"Unesco's study doesn't take into account languages which have
growing numbers of speakers and in the past 20 years the revival of
Cornish has really gathered momentum."

Last year the partnership agreed a single written form of Cornish
which brought together several different forms of the language.



Mrs Lowe said: "There's no category for a language that is
revitalised and revived.

"What they need to do is add a category.

"It should be recognised that languages do revive and it's a fluid
state."

Christopher Moseley, an Australian linguist and editor-in-chief of
the atlas, told BBC News he would consider a new classification.

He said: "I have always been optimistic about Cornish and Manx.

"There is a groundswell of interest in them, although the number of
speakers is small.

"Perhaps in the next edition we shall have a 'being revived'
category.

"[Cornish] is among a group of languages that turned out not to be
extinct but merely sleeping."


Story from BBC NEWS:
http://news.bbc.co.uk/go/pr/fr/-/1/hi/england/cornwall/7900972.stm
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PostPosted: Fri Feb 27, 2009 5:03 pm    Post subject: Reply with quote

http://www.iomtoday.co.im/news/39Manx-language-is-very-much.5005402.jp

'Manx language is very much alive'

23 February 2009

THE Manx language is very much alive – whatever the United Nations
might say!

Manx is listed as extinct in a new edition of the Atlas of the
World's Languages in Danger produced by the UN's Educational,
Scientific and Cultural Organisation (UNESCO).

It's news that may come as a surprise to the pupils of the Bunscoill
Gaelgagh in St John's – and is the cause of frustration for Manx
language officer Adrian Cain who insists the development of the Manx
language in the past 25 years has been 'truly remarkable'.

In a statement released to coincide with International Mother
Language Day, UNESCO says its atlas mentions among the languages that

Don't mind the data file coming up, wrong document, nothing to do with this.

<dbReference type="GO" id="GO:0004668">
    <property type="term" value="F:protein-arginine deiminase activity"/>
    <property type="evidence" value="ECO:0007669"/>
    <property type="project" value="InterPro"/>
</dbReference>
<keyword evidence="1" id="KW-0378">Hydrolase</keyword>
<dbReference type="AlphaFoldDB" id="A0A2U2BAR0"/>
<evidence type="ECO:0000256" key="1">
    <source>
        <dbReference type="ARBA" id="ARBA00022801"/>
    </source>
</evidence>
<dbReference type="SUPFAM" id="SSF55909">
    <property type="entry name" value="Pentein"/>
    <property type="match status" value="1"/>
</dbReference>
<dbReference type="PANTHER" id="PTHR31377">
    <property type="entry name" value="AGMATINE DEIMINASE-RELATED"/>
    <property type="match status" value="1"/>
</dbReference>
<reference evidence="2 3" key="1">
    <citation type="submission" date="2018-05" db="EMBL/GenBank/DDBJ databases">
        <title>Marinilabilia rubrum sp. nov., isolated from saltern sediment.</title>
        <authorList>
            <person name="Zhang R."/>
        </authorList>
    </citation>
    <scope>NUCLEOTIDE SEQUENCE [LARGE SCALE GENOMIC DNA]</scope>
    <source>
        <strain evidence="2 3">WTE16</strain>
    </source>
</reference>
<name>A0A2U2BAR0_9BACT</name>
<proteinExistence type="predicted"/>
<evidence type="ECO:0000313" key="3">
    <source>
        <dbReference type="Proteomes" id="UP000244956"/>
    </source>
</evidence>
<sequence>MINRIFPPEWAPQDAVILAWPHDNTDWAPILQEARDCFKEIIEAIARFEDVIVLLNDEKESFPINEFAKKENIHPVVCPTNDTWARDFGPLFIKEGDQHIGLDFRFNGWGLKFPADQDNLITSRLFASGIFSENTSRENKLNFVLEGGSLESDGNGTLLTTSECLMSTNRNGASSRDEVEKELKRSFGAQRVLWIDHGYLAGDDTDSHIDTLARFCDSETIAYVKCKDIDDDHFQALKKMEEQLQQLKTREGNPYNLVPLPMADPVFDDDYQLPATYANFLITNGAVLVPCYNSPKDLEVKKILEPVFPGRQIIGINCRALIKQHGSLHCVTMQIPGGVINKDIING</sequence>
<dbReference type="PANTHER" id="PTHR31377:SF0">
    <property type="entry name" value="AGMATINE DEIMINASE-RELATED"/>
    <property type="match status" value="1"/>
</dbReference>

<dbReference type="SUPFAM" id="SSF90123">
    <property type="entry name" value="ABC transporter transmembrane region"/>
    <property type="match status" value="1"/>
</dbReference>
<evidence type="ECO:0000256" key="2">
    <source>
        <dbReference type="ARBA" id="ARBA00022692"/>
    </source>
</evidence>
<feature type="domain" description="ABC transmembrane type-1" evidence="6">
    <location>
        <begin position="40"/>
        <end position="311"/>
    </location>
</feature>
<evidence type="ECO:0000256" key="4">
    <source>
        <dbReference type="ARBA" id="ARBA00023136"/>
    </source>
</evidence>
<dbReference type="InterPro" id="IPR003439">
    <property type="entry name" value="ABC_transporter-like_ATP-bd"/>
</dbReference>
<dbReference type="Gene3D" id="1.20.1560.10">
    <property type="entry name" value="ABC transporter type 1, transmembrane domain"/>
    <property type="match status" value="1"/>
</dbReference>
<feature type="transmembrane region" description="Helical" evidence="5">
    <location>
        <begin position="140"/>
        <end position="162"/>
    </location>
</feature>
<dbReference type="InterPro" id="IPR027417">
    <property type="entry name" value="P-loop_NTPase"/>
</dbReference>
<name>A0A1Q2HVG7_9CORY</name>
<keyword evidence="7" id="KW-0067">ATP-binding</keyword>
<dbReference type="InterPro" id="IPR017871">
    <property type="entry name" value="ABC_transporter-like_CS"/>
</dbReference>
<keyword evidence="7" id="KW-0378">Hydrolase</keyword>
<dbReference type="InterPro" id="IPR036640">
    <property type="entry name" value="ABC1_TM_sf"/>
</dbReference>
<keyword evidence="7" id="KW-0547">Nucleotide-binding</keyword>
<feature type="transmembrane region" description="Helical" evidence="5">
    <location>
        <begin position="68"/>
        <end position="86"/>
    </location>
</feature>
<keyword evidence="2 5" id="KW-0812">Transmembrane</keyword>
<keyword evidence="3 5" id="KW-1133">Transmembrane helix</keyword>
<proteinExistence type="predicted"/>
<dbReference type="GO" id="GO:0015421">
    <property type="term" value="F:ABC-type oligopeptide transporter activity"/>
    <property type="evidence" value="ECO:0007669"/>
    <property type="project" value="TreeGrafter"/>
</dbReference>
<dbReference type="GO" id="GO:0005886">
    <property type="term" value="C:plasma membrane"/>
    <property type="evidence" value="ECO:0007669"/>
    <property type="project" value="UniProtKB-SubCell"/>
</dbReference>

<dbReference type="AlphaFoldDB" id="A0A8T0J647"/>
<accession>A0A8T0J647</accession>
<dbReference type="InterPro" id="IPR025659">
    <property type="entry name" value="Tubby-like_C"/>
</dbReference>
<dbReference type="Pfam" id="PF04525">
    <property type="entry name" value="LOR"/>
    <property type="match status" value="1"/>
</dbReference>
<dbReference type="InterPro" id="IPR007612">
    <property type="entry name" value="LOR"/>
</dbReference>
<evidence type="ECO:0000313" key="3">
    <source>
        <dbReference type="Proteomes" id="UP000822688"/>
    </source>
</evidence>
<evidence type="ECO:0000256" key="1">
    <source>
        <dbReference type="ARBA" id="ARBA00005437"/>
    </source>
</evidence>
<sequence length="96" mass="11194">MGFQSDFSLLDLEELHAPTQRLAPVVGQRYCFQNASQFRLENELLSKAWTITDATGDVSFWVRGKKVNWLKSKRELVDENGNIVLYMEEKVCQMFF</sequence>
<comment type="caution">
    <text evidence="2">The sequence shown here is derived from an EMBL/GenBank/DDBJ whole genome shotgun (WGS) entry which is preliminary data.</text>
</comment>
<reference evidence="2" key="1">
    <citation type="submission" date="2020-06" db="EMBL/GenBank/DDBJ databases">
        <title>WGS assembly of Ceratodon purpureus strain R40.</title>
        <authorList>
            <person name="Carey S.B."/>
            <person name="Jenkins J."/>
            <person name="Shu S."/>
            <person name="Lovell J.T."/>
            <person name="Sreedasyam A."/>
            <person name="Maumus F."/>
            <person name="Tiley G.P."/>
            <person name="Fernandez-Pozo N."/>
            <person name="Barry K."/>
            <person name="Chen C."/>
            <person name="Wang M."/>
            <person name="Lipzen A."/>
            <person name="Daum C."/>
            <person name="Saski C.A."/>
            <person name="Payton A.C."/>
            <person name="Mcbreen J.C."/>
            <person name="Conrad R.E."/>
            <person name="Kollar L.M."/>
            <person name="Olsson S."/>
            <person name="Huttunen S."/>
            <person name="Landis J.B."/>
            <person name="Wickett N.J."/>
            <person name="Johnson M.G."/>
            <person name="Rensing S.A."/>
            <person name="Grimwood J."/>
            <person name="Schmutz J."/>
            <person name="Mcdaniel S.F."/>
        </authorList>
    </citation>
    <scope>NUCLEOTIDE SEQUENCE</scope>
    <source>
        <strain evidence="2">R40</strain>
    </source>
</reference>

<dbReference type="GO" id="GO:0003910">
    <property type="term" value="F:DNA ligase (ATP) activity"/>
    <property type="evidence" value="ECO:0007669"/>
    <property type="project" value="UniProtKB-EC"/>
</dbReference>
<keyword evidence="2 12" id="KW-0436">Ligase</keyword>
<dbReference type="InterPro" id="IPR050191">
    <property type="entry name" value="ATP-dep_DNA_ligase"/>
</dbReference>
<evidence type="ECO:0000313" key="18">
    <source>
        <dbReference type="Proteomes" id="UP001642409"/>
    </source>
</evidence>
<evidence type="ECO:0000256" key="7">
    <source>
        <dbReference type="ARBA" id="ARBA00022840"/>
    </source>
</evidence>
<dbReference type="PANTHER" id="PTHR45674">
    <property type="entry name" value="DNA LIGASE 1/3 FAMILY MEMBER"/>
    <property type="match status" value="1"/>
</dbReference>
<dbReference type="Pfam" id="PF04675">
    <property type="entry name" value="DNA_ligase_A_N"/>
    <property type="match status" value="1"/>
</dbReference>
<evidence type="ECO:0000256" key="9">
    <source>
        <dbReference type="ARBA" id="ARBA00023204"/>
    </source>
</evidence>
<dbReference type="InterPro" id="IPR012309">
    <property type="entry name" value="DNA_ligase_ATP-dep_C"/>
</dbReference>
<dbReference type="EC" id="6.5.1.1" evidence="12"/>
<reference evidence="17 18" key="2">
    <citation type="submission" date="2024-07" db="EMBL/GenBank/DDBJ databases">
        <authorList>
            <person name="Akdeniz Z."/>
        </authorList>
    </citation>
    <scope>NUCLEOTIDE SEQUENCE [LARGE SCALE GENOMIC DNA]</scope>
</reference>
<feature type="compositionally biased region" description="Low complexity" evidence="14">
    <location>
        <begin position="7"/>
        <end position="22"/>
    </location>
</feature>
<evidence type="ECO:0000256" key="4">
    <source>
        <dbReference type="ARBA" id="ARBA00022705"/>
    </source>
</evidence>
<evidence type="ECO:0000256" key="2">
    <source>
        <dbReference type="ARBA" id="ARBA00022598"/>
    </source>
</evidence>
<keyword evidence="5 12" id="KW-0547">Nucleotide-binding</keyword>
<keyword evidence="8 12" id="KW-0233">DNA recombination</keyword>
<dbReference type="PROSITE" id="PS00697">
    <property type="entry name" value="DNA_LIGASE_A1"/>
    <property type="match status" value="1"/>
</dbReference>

have become extinct as 'Manx, which died out in 1974 when Ned
Maddrell fell forever silent'.

Cornish is another language declared extinct.

Mr Cain said he was inundated with calls and emails on Friday morning
after the atlas was launched.

He said: 'The Manx language is very much alive, growing and relevant,
whatever UNESCO might say.'

But he was scathing in the evidence offered to support claims that
Manx Gaelic was dead.

He said: 'This didn't come as too much of a surprise, as the previous
night I had already made some comments to UNESCO about the report and
had been frustrated to see that their research had been limited to
one book printed in 1993.

'More frustrating were the links posted to me from articles printed
on websites and newspapers around the world, all of which made the
bold comment that: "the Manx language was thought to have died out in
the mid-19th century".

'This "fact" seems to have been accepted without question. Such a
factoid is not only erroneous but is as wide of the mark as stating
the "Isle of Man is a tropical paradise located in the Pacific
Ocean".'

He explained: 'By the turn of the 20th Century the language was in a
perilous state. Nevertheless, it continued to be spoken, by a
dwindling number of native speakers but thankfully, a growing band of
Manx people who learnt the language from them.

'The linguistic link was never lost so, by the time of Ned Maddrell's
death in December 1974, attitudes had changed towards Manx Gaelic.
What has happened since the 25 years since his death has been truly
remarkable.

'There now exists a Manx Gaelic School (Bunscoill Ghaelgagh) where
over 50 primary school-aged children receive all their education
through the language, Manx is an option in all Island schools, a
growing number of students are doing GCSE and A level Manx whilst the
language continues to be a visible reminder of the Island's
uniqueness.'

>> Learn to count in 10 in Manx with Adrian Cain (video)

When Bunscoill Ghaelgagh opened in 2001, it had nine pupils. Today it
has 55 pupils on its books and from September its number will rise to
over 60.

All Key Stage One lessons are conducted in Manx. In Key Stage Two,
all but English are conducted in Manx.

Head teacher Julie Matthews says many parents now learning Manx too.

Christopher Moseley, an Australian linguist and editor-in-chief of
the atlas, said he would consider a new classification.

He said: 'I have always been optimistic about Cornish and Manx.

'There is a groundswell of interest in them, although the number of
speakers is small. Perhaps in the next edition we shall have a 'being
revived' category.'

He added that Manx was among a group of languages that turned
out 'not to be extinct but merely sleeping'.

It's not the first time the death of the Manx language has been
announced prematurely.

A year ago, the Oxford English Dictionary got in a lexographical
muddle when it defined Manx as a 'the now extinct Celtic language
formerly spoken in the Isle of Man, still used for some ceremonial
purposes.'